Gulls, often referred to as seagulls, are very fast learners and may in fact be smarter than some thought, a new discovery in ornithology finds.
In their study, Polish ornithologists looked at Herring gulls and Mew gulls in the Szczecin Lagoon, on the German-Polish border. They found that the gulls would follow ducks – that collected mussels from the seafloor – and would sometimes steal their food.
An article published Wednesday in The Auk – a bird science journal – noted that the gulls took the leftovers when the ducks would dive in the water to retrieve mussels, and even stole food directly from the ducks’ mouths.
People usually perceive gulls – seabirds of the family Laridae – as opportunistic scavengers. However, researchers say that their cunning behaviour may actually indicate an amazing level of adaptability which helps them find new ways to get food.
Dominik Marchowski, an ornithologist at the University of Szczecin in Poland, said that not many studies have been conducted on the relationship between gulls and ducks.
Mr. Marchowski believes that these types of studies are important, because they can shed light on the behaviour of birds which may hide intriguing, never-before seen interactions.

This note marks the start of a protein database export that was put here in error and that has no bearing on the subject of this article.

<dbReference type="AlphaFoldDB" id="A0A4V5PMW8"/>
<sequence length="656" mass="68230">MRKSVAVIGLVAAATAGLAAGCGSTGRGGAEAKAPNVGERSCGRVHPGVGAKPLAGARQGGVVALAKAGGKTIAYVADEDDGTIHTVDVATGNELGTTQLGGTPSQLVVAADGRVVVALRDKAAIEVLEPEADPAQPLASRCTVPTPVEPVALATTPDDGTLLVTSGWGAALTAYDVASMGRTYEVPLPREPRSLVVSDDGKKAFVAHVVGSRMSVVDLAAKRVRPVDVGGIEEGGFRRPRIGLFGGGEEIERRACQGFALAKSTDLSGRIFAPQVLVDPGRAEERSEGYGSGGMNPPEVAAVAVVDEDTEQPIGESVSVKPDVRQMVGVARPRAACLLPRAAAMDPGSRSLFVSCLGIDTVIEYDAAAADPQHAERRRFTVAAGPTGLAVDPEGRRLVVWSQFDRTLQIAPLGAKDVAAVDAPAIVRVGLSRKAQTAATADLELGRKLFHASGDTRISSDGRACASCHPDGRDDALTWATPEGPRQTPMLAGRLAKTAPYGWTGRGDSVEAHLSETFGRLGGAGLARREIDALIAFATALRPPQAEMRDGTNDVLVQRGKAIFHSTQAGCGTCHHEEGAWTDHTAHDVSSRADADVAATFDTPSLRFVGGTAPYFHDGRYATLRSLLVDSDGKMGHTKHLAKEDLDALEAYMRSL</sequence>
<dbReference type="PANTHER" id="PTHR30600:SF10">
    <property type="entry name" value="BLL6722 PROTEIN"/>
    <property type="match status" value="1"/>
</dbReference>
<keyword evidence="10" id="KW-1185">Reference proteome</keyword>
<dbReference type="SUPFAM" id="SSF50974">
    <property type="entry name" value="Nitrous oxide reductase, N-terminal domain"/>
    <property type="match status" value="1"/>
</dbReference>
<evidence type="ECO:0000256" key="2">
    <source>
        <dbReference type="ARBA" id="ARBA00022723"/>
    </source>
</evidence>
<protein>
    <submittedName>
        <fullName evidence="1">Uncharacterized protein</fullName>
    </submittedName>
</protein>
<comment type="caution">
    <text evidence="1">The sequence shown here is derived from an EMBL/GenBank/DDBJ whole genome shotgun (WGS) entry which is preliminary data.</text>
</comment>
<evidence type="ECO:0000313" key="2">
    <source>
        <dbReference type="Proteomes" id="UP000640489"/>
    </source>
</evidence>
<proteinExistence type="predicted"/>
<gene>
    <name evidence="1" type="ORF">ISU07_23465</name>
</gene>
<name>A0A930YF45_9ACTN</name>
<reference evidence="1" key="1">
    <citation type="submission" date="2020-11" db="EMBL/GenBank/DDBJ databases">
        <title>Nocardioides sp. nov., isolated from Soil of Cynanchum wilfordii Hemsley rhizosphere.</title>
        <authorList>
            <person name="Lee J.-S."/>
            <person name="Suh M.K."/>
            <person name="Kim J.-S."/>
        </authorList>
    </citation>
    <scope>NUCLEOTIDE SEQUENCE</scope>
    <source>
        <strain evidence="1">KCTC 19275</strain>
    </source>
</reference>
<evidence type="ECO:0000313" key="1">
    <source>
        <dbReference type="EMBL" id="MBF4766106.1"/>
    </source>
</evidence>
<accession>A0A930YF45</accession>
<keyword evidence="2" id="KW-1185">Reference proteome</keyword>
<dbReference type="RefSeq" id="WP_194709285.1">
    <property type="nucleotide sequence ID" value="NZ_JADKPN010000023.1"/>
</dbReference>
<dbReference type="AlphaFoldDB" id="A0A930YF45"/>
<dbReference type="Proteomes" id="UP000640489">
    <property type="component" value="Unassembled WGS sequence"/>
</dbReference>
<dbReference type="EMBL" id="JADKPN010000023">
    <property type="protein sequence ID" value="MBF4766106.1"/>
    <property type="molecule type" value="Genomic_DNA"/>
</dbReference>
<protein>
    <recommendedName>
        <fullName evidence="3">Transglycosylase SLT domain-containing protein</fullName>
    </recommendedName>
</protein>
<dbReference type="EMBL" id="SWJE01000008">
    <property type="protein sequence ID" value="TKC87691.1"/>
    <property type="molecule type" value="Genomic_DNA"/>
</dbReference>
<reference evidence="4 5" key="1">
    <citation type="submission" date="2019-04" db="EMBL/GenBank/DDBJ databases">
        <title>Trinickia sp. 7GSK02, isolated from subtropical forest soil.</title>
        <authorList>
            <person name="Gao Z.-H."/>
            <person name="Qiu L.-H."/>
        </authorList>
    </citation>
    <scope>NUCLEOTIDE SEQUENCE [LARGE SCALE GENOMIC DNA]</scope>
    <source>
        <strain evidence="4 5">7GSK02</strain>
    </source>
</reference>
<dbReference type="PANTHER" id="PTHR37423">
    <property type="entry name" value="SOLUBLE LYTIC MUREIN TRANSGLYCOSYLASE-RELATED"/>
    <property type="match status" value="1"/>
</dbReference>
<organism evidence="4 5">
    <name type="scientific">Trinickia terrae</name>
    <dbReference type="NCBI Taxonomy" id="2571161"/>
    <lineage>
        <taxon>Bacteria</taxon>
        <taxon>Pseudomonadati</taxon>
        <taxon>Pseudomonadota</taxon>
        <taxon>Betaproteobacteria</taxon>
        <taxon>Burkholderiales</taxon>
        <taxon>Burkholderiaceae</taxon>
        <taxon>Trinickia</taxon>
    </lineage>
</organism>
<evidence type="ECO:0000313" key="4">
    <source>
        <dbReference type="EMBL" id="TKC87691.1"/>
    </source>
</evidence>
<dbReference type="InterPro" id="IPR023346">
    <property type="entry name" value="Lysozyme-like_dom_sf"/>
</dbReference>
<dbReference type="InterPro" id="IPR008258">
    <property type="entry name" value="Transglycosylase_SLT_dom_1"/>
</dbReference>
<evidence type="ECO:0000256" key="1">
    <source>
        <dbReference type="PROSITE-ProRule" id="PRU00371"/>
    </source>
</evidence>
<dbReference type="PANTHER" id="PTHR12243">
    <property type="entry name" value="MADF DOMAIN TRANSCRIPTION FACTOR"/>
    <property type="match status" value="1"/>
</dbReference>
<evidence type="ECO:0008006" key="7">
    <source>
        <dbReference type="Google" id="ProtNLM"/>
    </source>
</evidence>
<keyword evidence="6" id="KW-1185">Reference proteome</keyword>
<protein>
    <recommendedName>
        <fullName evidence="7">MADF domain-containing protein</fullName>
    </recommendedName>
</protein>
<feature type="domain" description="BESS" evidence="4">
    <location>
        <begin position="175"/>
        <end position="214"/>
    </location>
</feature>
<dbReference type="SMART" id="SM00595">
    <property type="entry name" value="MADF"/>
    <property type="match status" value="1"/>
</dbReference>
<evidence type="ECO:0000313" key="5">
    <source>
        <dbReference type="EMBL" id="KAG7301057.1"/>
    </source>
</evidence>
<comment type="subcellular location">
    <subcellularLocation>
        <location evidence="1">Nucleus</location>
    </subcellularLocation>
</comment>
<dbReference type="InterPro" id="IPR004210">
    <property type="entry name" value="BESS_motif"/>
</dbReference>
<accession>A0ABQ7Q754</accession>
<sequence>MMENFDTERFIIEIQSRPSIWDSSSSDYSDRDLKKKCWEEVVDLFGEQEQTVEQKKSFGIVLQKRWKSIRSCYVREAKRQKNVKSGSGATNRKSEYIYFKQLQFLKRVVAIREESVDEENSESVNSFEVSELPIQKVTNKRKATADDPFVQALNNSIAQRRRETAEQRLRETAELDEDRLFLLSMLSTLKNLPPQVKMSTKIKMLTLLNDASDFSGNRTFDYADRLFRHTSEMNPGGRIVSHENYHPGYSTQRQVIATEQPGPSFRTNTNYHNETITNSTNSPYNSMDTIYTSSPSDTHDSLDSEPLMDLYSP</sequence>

“[The new discovery] shows the dynamic processes of the creation of new ecological niches, which can lead to coevolutionary episodes, and can have implications for the evolution of biological diversity,” Marchowski said.
According to Marchowski, gulls are extremely fast learners. For instance, if one gull discovers a new, easy, and efficient method of getting food, others will soon follow this method.
In the Szczecin Lagoon, the closure of a refuse dump resulted in the decrease in food stocks, which forced the gulls to adapt to the situation and find new ways to obtain food.
The behaviour of gulls can also indicate changes in an ecosystem, such as the increase in invasive species. Marchowski says that this issue is as important as climate change.
Zebra Mussels – the birds’ source of food – are the invasive species in this case. They are massively present in the Szczecin Lagoon in Poland, and on the Great Lakes located on the Canada–United States border.
Image Source: evoke